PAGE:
Though he has many miles to go before he fills the boots of his legendary father, Andre Ayew is poised to do something his dad never did: play in a FIFA World Cup™. Though Abedi Ayew, or Abedi Pele as he was popularly known, is among the most celebrated African footballers in history, having been named the continent's player of the year on three occasions and won an CAF African Cup of Nations and a UEFA European Champions League, he was never able to reach the sport's showpiece event with Ghana.
But Pele may achieve that vicariously through his 20-year-old son, who looks likely to continue his meteoric rise with the Black Stars at South Africa 2010. And though Andre admits that being the son of Ghana’s all-time leading scorer is “a hard act to follow,” his remarkable maturity and growth for the national team could see him match his father’s 16-year career with the Black Stars.
Two tournaments, one revelation
The midfielder, who is on the books of Marseille, for whom his father starred, has been on the international football radar for years despite his young age, signing a senior contract for the French giants in 2007. He made his senior debut for Ghana that year, aged just 17, and also ran out in Europe's Champions League before heading off on loan the last two seasons.
But it wasn’t until October of last year, at the FIFA U-20 World Cup in Egypt, that the world truly saw the immense potential of the versatile youngster known as ‘Dede’. Named captain by coach Sellas Tetteh, Ayew filled the roles of workhorse, creator and leader for the Black Satellites as they became the first African side to win the tournament after beating four-time champions Brazil on penalties. Playing through injury in the final, Ayew spurred his team on when they were reduced to ten men in the first half, and converted one of the penalties in the shootout.
He is my leader and commander on the pitch," Tetteh said of Ayew to FIFA.com. "He has a lot of experience and has the ability to conjure up something special when you need it most. He's inspirational. He pushes the team forward.
In the group stage of the tournament, he also showed his attacking prowess with one of the best goals of Egypt 2009: a spectacular 25-yard piledriver into the top-right corner against England, following a typically skilful run through midfield. At the time he said it was the best goal he had scored for Ghana, but he will have changed his mind after netting for the first time with the full national team at the recent Africa Cup of Nations in Angola. It may not have been as stunning as his strike in Egypt, but his well-taken header against Burkina Faso was the goal that took the Black Stars into the knockout phase.
Only in the first half of the first match, a 3-1 loss to Côte d'Ivoire, did the youngster failed to thrive. But he grew into the competition thereafter and played 90 minutes of every remaining game, forming a potent creative duo in midfield with 21-year-old Kwadwo Asamoah that was central to an injury-ravaged Ghana reaching the final, which they lost 1-0 to Egypt.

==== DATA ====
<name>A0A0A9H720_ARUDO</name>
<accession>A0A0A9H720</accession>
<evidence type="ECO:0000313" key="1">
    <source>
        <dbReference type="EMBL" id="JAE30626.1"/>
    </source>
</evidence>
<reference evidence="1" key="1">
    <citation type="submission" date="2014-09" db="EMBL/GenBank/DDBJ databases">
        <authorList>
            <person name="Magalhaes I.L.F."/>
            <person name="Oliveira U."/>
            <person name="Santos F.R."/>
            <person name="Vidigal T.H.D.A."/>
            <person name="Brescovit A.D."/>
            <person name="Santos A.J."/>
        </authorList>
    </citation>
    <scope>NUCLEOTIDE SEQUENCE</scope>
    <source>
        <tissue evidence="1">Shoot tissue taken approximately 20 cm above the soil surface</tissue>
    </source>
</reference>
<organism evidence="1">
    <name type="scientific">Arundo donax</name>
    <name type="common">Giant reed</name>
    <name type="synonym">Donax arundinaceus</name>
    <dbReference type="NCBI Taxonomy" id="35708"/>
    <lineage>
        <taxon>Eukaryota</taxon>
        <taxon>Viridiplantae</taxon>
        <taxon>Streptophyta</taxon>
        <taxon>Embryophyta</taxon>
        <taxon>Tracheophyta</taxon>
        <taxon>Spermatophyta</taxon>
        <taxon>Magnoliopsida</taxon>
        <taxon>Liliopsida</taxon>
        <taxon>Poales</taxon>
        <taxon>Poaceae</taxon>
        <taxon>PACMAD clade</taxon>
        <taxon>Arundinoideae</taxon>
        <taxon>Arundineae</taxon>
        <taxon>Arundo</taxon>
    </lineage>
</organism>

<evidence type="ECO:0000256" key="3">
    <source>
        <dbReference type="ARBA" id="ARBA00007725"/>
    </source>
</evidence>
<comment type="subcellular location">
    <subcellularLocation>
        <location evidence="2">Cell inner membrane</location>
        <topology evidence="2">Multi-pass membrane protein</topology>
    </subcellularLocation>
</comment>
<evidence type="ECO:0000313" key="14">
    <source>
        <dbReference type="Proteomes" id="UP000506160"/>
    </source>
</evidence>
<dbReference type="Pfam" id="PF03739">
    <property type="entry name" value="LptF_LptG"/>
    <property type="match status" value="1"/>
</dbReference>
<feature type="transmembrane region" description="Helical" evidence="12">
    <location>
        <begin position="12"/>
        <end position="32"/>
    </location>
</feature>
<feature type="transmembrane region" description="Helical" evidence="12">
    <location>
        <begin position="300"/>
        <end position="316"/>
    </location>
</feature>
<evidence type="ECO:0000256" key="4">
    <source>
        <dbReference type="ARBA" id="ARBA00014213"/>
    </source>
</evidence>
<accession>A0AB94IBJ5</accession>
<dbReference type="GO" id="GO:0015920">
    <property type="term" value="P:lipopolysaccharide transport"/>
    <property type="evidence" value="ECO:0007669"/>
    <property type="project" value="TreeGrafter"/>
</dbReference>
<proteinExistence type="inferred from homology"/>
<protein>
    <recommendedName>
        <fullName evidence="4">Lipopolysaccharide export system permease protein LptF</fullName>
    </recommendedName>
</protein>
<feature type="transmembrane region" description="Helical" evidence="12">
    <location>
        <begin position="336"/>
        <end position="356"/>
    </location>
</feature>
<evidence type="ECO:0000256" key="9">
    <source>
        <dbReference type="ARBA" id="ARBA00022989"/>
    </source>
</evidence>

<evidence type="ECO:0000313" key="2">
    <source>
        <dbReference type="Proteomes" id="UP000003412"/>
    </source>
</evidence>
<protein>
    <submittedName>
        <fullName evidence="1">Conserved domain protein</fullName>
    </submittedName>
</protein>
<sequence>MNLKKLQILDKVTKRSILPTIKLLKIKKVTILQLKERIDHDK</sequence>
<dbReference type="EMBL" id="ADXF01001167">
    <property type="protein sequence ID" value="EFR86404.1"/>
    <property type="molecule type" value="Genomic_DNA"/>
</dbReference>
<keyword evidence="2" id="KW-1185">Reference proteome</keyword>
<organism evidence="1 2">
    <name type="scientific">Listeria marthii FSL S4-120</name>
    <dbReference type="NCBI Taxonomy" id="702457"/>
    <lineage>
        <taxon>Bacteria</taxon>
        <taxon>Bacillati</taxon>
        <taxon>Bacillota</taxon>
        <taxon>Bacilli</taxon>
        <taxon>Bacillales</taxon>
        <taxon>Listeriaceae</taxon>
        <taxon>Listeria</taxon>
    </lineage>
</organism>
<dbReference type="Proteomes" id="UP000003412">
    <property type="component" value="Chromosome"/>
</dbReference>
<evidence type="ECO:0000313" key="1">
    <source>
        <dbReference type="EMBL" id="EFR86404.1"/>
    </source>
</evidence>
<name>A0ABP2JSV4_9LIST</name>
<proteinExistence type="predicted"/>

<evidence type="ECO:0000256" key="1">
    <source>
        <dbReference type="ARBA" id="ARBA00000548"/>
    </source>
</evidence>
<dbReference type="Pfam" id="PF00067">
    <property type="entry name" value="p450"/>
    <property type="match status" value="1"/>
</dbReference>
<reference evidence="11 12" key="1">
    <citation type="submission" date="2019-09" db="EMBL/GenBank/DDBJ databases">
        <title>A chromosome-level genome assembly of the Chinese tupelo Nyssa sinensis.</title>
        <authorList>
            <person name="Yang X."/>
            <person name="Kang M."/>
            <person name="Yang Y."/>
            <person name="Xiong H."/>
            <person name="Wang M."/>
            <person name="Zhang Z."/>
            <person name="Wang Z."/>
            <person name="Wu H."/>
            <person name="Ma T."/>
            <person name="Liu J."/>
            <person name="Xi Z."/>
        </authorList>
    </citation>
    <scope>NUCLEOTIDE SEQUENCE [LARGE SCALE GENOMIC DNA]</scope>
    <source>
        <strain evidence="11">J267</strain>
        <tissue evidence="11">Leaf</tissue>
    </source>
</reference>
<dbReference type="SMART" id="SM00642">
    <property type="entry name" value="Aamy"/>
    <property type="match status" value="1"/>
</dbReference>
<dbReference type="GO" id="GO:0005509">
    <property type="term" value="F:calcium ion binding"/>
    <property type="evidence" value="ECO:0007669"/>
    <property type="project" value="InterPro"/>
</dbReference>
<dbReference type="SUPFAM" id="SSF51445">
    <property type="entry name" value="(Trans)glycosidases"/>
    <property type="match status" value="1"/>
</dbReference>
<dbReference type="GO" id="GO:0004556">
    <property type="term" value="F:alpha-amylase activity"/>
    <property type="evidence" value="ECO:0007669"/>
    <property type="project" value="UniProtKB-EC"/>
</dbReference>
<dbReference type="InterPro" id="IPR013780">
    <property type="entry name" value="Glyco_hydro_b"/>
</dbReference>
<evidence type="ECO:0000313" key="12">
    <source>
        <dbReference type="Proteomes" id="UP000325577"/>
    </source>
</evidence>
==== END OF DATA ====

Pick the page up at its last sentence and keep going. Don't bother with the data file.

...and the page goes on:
“I guess people didn’t expect us to reach the final, but we did,” Ayew told FIFA.com defiantly. “We lost a lot of players, and we needed to do something for them and to make ourselves proud. It was a great achievement for us and for Ghana. We are a young side but I think we did very well in the tournament.”
The same could be said for Ayew, who made the leap to full national team starter with aplomb, showing all of the slick dribbling skills for which his father was renowned. “I have had to work very hard on my game, and with time, I know I will get even better,” he said. “But what is important is to help Ghana. I don’t play for myself. Obviously, as a human being, I always strive to improve and be better.”
Usually setting up on the left side of midfield, but comfortable slotting in behind the forward, Ayew believes Ghana can build on their success in Angola when they perform on South African soil. “Reaching the final has given us a different insight into football," he said. "We only hope to get better and learn and improve on our performance.”
And though he was quick to “step up and take responsibility” at the Cup of Nations, he’s also ready to admit that the return of veterans like Michael Essien, Stephen Appiah and Sulley Muntari will change his potential role in the team. However, he is content to patiently play understudy for now.
“I have already learned a lot from being around the senior guys," Ayew explained. "They know what it’s like to be a top professional, so as a youngster it makes sense to learn as much as I can from them."
Though he signed a contract extension with Marseille until 2011, Ayew has been linked with a move to Germany and English team Arsenal.
Along with his iconic father and two brothers, Andre's uncles - Kwame Ayew and Sola Ayew - were also well-known footballers in the west African country.
Two of Andre’s brothers are also professional footballers: Jordan Ayew of Marseille and Zamalek's Abdul Rahim Ayew are 18 and 24 years old respectively.
Like his son, Abedi Pele also won his first Ghana cap at the age of 17, but he did not claim his first African Footballer of the Year award until the age of 27, leaving Andre with plenty of time to match him.